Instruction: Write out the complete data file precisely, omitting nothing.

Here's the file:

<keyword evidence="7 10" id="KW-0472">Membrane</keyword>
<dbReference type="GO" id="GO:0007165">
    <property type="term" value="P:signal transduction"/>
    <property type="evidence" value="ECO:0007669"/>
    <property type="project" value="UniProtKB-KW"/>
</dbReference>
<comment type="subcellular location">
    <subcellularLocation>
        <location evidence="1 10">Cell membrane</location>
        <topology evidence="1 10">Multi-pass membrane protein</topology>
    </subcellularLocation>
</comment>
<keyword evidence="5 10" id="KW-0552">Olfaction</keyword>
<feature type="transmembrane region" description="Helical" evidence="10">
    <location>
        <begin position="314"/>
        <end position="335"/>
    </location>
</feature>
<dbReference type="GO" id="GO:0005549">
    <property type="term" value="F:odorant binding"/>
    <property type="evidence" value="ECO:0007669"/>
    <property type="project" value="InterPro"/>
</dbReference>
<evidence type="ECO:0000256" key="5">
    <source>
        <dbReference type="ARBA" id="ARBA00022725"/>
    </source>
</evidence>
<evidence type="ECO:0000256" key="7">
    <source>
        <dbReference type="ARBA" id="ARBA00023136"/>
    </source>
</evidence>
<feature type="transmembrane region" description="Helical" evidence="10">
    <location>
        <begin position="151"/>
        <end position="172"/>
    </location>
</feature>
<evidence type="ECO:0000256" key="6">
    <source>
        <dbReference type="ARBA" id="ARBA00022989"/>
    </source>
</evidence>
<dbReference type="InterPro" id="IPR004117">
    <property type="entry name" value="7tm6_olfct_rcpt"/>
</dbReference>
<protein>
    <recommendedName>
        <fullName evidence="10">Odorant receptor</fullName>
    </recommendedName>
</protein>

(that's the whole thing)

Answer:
<keyword evidence="7 10" id="KW-0472">Membrane</keyword>
<dbReference type="GO" id="GO:0007165">
    <property type="term" value="P:signal transduction"/>
    <property type="evidence" value="ECO:0007669"/>
    <property type="project" value="UniProtKB-KW"/>
</dbReference>
<comment type="subcellular location">
    <subcellularLocation>
        <location evidence="1 10">Cell membrane</location>
        <topology evidence="1 10">Multi-pass membrane protein</topology>
    </subcellularLocation>
</comment>
<keyword evidence="5 10" id="KW-0552">Olfaction</keyword>
<feature type="transmembrane region" description="Helical" evidence="10">
    <location>
        <begin position="314"/>
        <end position="335"/>
    </location>
</feature>
<dbReference type="GO" id="GO:0005549">
    <property type="term" value="F:odorant binding"/>
    <property type="evidence" value="ECO:0007669"/>
    <property type="project" value="InterPro"/>
</dbReference>
<evidence type="ECO:0000256" key="5">
    <source>
        <dbReference type="ARBA" id="ARBA00022725"/>
    </source>
</evidence>
<evidence type="ECO:0000256" key="7">
    <source>
        <dbReference type="ARBA" id="ARBA00023136"/>
    </source>
</evidence>
<feature type="transmembrane region" description="Helical" evidence="10">
    <location>
        <begin position="151"/>
        <end position="172"/>
    </location>
</feature>
<evidence type="ECO:0000256" key="6">
    <source>
        <dbReference type="ARBA" id="ARBA00022989"/>
    </source>
</evidence>
<dbReference type="InterPro" id="IPR004117">
    <property type="entry name" value="7tm6_olfct_rcpt"/>
</dbReference>
<protein>
    <recommendedName>
        <fullName evidence="10">Odorant receptor</fullName>
    </recommendedName>
</protein>